For oriental opulence crossed with swashbuckling bravado, English National Ballet's Le Corsaire is a welcome antidote to winter gloom. Never mind that the plot – nominally based on Byron’s poem – is escapist nonsense. Verdi made more sense of it in his 1848 opera Il corsaro. Adolphe Adam’s ballet premiered in 1856, with choreography by Joseph Mazilier, but grew in scale in St Petersburg and Moscow as Marius Petipa added to it through the late 19th century. Anna-Maria Holmes’ production, based on those she created for Boston Ballet and American Ballet Theatre, edits down the libretto to three breathless acts.

Bob Ringwood’s sets and costumes are a riot of colour as we’re whisked to the land of The Arabian Nights. The minarets and bustling bazaars of Adrianople host dashing antics worthy of Douglas Fairbanks or Errol Flynn. Pirate hero Conrad searches for his lover, Medora, who has been kidnapped and is sold to the Pasha. Conrad rescues Medora, only to lose her again in Act II thanks to Birbanto’s plotting. Dramatically, Act III suffers a little, with a speedy rescue from the harem followed by a swift denouement, whereby Conrad’s ship is wrecked in a storm, but our lovers are miraculously saved, emerging from the waves as the curtain falls.

Petipa’s choreography, with additions by Konstantin Sergeyev at the Kirov in 1974, packs Le Corsaire with spectacle, making it a scintillating showcase for Tamara Rojo’s company. Leading from the front, Rojo’s steely attack and clinical precision made her a feisty Medora, excelling in ridiculously thrilling Italian fouettés in the Act II pas de trois. She also displayed humour in her teasing exchanges with the Michael Coleman’s belly-wobbling pasha, as well as exquisite balance in ‘the enchanted garden’, the last act opium-induced dream sequence played against a turquoise and jade backdrop of the Taj Mahal.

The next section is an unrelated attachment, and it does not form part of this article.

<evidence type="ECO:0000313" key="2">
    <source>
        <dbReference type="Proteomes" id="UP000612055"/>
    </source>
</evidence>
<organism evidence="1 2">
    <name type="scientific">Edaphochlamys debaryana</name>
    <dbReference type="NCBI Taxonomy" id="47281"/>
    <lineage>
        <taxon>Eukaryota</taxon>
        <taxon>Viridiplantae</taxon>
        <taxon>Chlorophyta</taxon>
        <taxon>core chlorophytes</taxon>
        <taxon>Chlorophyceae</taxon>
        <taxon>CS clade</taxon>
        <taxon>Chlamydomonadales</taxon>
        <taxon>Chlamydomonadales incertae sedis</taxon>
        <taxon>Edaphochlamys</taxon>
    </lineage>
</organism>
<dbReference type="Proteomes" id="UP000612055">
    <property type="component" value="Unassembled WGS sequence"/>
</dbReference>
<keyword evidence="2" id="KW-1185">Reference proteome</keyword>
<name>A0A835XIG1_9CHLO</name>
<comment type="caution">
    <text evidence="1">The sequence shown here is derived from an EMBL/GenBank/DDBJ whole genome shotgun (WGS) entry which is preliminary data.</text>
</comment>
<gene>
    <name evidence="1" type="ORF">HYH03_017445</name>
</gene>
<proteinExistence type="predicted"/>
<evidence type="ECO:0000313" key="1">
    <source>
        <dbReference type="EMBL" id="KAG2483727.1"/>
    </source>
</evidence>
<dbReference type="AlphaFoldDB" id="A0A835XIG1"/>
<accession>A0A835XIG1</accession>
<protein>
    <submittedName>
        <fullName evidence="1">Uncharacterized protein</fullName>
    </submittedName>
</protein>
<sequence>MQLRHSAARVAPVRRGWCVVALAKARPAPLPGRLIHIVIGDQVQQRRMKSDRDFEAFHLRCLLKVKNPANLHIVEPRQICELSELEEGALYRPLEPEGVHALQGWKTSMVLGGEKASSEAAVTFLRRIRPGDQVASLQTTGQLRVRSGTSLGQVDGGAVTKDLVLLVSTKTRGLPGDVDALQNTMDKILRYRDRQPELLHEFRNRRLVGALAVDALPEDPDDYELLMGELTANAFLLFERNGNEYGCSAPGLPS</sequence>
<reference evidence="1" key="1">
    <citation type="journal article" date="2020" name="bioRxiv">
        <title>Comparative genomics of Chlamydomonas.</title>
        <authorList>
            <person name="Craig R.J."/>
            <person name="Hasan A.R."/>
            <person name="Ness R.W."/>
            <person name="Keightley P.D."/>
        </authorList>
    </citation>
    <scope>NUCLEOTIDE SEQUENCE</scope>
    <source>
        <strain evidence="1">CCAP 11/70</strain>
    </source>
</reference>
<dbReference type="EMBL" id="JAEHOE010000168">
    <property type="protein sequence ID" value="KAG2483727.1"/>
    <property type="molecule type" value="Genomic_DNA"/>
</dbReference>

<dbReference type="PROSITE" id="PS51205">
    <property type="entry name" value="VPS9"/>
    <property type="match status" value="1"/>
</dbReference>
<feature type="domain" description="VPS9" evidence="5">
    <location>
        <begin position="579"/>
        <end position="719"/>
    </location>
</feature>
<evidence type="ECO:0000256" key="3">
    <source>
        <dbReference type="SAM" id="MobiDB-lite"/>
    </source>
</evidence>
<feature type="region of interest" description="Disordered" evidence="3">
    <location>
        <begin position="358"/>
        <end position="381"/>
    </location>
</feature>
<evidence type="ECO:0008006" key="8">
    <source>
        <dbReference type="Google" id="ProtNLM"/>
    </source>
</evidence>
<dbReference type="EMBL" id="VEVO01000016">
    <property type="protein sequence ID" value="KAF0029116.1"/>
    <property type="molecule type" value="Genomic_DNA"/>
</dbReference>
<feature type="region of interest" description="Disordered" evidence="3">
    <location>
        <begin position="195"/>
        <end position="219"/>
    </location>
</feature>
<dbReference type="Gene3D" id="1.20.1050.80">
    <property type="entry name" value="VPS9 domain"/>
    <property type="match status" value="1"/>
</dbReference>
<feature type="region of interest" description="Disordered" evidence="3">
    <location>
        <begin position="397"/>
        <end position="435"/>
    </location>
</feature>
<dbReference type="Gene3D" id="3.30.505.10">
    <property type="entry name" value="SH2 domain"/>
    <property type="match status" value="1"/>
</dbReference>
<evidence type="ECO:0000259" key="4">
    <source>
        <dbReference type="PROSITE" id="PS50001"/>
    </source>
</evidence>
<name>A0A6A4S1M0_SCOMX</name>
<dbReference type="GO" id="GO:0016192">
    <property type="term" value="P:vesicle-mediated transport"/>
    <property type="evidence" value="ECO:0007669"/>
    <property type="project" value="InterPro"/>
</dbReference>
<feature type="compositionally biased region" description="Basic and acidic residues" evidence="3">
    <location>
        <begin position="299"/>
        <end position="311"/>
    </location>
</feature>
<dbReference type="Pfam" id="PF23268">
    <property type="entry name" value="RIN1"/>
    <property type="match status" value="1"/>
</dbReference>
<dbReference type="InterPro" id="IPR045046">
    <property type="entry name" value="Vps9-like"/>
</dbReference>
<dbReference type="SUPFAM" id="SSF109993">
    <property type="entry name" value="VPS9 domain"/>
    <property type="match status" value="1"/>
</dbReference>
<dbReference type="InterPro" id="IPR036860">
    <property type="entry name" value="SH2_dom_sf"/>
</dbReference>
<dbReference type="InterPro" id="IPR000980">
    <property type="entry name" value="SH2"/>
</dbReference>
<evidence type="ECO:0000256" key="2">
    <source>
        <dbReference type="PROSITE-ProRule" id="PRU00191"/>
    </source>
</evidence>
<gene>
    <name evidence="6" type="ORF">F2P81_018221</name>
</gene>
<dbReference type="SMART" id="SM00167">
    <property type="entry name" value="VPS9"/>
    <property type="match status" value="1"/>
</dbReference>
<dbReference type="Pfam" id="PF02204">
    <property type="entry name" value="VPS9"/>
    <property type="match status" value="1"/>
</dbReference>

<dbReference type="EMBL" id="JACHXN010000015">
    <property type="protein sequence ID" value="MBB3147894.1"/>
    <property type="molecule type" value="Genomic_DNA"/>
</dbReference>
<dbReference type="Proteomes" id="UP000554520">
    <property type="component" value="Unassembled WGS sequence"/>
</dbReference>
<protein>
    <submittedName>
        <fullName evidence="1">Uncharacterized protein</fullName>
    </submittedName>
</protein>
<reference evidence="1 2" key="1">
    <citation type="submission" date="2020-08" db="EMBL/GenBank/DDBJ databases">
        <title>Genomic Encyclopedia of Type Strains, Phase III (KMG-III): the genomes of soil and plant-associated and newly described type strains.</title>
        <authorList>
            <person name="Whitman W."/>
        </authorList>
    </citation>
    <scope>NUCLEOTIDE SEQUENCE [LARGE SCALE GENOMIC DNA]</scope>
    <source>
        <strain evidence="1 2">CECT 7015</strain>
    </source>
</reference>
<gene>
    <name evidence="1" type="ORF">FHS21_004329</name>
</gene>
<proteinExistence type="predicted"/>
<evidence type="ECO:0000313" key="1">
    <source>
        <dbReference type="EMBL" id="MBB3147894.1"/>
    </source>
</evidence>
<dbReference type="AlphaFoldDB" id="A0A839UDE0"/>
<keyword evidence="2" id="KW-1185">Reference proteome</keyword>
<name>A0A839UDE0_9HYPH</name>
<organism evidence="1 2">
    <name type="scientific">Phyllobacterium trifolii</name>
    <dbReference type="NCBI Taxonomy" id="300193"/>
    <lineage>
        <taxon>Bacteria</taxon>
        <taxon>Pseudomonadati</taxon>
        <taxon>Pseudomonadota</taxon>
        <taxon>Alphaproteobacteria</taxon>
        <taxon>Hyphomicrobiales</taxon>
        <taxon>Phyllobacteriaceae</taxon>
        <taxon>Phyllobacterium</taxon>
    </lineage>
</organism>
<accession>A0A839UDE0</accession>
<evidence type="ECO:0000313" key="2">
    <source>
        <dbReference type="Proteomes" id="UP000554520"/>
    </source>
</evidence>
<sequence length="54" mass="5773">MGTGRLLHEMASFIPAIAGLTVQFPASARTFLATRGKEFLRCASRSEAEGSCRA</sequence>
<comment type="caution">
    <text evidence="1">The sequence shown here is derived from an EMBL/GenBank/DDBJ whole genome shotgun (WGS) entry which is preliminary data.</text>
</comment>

Osiel Gouneo’s great elevation and high arabesques made him a graceful Conrad. His characterisation was a little generalized, but then the plot makes him a bit of a hapless hero, continually letting the girl slip from his grasp. In many ways, Conrad is on a hiding to nothing in the central pas de trois, where the slave outshines his master. As elegant as Gouneo undoubtedly was, Cesar Corrales’ Ali completely stole the show in his explosive variation, bursting across the Coliseum stage and whipping through à la seconde turns at lightning speed: virtuosic dance at its most pulsating.

Laurretta Summerscales’ Gulnare was the perfect foil to Rojo’s Medora, softer, with feathery piqué turns. Yonah Acosta’s Birbanto shone in his dastardly dealings in the pirates’ lair (superbly laden with booty). Guest artist Brooklyn Mack was a powerful Lankendem, the slave dealer, his solo full of powerful lunges and double tour en l'air in retiré. The three odalisques dancing for the portly pasha in Act I displayed neat entrechats, Shiori Kase particularly impressing in the third variation.

The score reveals a veritable smorgasbord of composers. The dainty Act III pas des fleurs had all the compositional fingerprints of Léo Delibes. Elsewhere, Adam’s music is supplemented, among others, by St Petersburg hacks Pugni, Drigo and Minkus – not the most distinguished ballet score, but played with brio by the English National Ballet Philharmonic under Gavin Sutherland.

There are times when you want to be moved by tragedy in classical ballet. But for sheer spectacle and mindless fun, Le Corsaire is a tough one to beat, especially when danced with such emphatic style as ENB displayed here.